As the polar ice caps melt, island nations like Kiribati may be the first to disappear beneath the waves. But according to the Intergovernmental Panel on Climate Change (IPCC), some of the world’s greatest coastal cities — including Jakarta, Bangkok, and New Orleans — may share their fate by the end of the century.

African nations also face substantial challenges as a result of climate change.

In Nigeria, for example, flooding in 2019 displaced around 1.9 million people.

Extreme weather events, changing patterns of infectious disease, food insecurity, declining access to safe drinking water and clean air all undermine our ability to live healthy lives.
Sarah Vogel, PhD

In addition, climate change has increased the burden of vector-borne diseases in the country, in particular malaria. This is partly because mosquitoes breed in the pools of stagnant water left behind by flooding.

At the other weather extreme, drought not only ruins crops and kills livestock in Nigeria and other sub-Saharan nations, but also provides ideal conditions for wildfires and dust storms, which worsen respiratory conditions.

A combination of lack of infrastructure, environmental degradation, and location exposes the inhabitants of some low income countries to the worst effects of climate change.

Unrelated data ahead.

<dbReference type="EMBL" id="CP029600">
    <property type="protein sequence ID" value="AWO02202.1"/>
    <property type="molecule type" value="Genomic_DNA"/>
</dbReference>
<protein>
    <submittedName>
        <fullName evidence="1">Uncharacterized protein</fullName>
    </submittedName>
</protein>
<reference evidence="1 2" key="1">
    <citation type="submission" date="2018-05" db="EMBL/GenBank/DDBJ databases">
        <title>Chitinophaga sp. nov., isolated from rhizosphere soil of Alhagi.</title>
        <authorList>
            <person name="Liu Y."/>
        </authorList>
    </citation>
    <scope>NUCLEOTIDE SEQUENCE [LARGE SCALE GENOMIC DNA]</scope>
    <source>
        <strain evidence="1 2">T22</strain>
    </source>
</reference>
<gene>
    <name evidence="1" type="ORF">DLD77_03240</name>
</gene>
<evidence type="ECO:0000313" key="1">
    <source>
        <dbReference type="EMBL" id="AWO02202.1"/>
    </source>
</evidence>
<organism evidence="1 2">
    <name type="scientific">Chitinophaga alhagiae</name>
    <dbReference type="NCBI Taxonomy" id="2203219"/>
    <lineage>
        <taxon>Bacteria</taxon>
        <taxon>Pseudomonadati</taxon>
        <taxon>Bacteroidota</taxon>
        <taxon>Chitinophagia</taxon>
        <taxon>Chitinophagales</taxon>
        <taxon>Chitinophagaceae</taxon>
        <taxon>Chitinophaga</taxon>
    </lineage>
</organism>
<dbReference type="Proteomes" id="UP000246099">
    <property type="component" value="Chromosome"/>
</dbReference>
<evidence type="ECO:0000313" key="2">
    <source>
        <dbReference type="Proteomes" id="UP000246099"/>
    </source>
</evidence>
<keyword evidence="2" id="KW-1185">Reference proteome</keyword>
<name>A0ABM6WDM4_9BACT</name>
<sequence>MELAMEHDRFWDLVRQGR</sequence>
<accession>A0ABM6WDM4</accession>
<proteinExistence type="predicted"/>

In the former French colony of Haiti in the Caribbean, for example, several factors conspire to increase residents’ vulnerability.

The island of Hispaniola, which Haiti shares with the Dominican Republic, lies in a “hurricane alley,” so severe storms already bring heavy rainfall and storm surges every year.

But climate change makes hurricanes more powerful and more dangerous. This is also bad news for countries such as the United States, in addition to countries such as Haiti that lack properly enforced building codes.

In low-lying areas, storm surges also contaminate aquifers — which provide fresh water for washing, drinking, and cooking.

The reality is that those communities and individuals who are already at greater risk for disease and death will be most vulnerable.

In addition, centuries of deforestation have left the country with only around 1.5 percent forest cover, which has exacerbated soil erosion and flooding.

In common with other low income nations, a large proportion of the population remains dependent on natural resources to feed themselves, for fuel, and to provide a livelihood.

So without appropriate financial and educational resources, such nations will continue to clear forests to graze their livestock and cut mangroves to make charcoal.

Impact on marginalized communities

The health impacts of climate change won’t fall equally on “rich and poor.” Rather, they'll exacerbate existing inequities.